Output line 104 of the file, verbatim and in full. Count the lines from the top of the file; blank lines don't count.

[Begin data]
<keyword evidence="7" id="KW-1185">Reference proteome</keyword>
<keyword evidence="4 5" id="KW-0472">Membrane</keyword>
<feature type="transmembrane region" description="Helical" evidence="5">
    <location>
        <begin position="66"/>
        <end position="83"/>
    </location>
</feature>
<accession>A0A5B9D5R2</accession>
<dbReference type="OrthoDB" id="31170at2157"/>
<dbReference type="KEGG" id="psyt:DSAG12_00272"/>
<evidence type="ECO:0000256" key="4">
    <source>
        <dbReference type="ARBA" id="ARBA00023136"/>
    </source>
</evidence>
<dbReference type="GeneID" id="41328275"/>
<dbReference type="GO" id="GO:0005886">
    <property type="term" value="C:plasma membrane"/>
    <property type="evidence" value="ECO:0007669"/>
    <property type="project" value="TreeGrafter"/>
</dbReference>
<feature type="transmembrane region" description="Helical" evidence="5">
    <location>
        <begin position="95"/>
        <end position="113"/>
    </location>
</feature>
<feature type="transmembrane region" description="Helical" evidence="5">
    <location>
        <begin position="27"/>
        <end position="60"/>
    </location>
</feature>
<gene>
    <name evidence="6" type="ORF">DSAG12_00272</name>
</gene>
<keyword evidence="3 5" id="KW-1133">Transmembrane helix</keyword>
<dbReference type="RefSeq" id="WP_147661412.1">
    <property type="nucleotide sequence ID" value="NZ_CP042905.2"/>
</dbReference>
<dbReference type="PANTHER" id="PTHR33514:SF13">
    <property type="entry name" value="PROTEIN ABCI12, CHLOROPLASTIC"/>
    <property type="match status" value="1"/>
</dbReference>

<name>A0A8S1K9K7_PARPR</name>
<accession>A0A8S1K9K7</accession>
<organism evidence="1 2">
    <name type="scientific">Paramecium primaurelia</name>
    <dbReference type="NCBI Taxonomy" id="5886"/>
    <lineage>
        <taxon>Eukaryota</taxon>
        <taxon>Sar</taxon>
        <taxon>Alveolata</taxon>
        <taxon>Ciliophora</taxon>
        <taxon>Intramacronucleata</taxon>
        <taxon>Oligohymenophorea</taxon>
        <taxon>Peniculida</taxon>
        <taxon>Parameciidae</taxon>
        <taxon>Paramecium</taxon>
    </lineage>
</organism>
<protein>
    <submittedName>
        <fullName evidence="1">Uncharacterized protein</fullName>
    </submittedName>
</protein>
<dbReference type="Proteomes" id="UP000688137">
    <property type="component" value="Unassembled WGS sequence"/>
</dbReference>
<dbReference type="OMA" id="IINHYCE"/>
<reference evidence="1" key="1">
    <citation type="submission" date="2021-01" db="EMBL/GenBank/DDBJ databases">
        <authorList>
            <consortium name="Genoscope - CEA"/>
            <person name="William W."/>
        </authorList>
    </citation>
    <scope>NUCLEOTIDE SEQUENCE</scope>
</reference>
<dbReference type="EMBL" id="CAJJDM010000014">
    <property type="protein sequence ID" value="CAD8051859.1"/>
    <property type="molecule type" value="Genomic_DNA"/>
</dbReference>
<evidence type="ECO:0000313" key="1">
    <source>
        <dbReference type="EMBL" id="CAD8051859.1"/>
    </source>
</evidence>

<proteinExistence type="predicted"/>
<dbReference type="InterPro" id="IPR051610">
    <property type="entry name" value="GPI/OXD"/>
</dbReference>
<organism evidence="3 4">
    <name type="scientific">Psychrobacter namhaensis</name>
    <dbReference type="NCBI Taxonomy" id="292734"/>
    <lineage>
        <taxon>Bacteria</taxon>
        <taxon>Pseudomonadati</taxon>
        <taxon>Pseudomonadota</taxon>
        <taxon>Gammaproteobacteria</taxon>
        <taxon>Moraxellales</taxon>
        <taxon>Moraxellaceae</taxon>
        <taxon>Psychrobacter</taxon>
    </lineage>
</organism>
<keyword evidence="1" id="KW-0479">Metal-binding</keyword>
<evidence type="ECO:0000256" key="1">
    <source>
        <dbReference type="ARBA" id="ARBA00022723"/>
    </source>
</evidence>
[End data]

        <taxon>Psychrobacter</taxon>